AstraZeneca Targets 30 Million Vaccine Doses by September
Anglo-Swedish drugmaker AstraZeneca has announced it will make as many as 30 million initial doses of a potential Covid-19 vaccine available by September this year, assuming the success of late-stage trials expected to conclude by mid-year.
The vaccine candidate has already entered Phase 1 clinical trials to study safety and efficacy in healthy volunteers aged 18 to 55 years, across five trial centers in southern England. Data from the trial could be available as early as next month.
Altogether, AstraZeneca has committed to delivering 100 million doses this year, and guaranteed that the UK will have first access to supply.
At the end of April, the drugmaker signed an agreement with the University of Oxford for the global development and distribution of the university’s potential recombinant adenovirus vaccine aimed at preventing COVID-19 infection. Under the terms, it is responsible for development and worldwide manufacturing and distribution.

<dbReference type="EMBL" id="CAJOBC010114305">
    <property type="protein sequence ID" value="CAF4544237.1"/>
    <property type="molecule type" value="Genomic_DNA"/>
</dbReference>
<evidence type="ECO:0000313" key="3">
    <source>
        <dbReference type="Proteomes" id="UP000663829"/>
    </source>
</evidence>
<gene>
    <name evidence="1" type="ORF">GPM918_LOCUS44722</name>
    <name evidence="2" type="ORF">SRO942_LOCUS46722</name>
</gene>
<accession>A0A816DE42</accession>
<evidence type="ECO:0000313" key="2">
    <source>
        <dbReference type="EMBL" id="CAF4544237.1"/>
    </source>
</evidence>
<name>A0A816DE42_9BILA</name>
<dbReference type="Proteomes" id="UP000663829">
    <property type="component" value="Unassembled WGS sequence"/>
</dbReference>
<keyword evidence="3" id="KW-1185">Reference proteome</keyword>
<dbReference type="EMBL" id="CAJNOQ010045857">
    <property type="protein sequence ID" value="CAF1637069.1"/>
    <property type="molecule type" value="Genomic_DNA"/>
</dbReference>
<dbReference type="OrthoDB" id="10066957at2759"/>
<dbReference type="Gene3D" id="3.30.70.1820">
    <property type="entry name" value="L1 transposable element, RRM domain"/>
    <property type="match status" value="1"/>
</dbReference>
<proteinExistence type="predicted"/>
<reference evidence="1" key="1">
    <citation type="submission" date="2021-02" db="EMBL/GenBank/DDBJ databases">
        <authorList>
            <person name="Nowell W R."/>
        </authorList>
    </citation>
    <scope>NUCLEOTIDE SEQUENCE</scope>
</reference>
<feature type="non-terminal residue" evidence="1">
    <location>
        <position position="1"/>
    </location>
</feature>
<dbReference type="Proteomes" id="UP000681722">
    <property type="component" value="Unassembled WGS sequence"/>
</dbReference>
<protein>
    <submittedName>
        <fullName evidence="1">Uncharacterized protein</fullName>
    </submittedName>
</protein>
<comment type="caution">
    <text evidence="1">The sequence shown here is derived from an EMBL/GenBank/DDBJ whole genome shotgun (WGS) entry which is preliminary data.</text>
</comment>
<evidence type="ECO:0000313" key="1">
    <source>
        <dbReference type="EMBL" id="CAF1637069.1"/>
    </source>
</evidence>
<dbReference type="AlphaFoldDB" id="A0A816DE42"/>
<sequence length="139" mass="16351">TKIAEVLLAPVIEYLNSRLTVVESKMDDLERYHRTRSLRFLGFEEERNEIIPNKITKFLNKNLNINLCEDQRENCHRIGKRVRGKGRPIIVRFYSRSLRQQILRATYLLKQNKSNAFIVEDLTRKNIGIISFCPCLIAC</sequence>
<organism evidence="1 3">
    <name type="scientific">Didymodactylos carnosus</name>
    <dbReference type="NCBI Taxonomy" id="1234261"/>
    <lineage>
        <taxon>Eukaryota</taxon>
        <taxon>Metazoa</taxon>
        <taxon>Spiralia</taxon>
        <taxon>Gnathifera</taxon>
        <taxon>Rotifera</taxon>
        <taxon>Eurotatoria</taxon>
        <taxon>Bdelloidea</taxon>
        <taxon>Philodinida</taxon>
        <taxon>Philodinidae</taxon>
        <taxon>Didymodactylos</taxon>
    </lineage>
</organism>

The vaccine, which is being developed by the Jenner Institute and Oxford Vaccine Group, will receive £65.5 million in funding from the UK government upfront, and Imperial College London could receive another £18.5 million as trials accelerate.
The project is a nonprofit partnership between the university, Imperial College and the London School of Hygiene and Tropical Medicine, which also plans to set up a temporary rapid deployment facility so that production could start as soon as a Covid-19 vaccine is discovered.
Altogether, the UK government is said to have made available £131 million in funding to accelerate the vaccine’s deployment. This could facilitate opening a full-scale production facility in summer of 2021, a year earlier than previously planned.
The UK Vaccine Manufacturing and Innovation Center will be capable of producing 70 million vaccine doses within four to six months of opening its permanent facility, reports said.
Despite efforts by the EU and international organizations to develop a vaccine that would be available globally, leaders of some countries are taking a “me first” approach.
“We are leading the global effort,” British Prime Minister Boris Johnson said in an opinion piece published in the Daily Mail on Sunday newspaper.
Sanofi CEO Paul Hudson’s contention that the US would have first rights to any vaccine to emerge from the French drugmaker’s collaboration with the US Biomedical Advanced Research and Development Authority (BARDA) because the US government was funding the effort has met with a storm of criticism, not least in France. Hudson repeated his earlier statement in an interview with Bloomberg last week.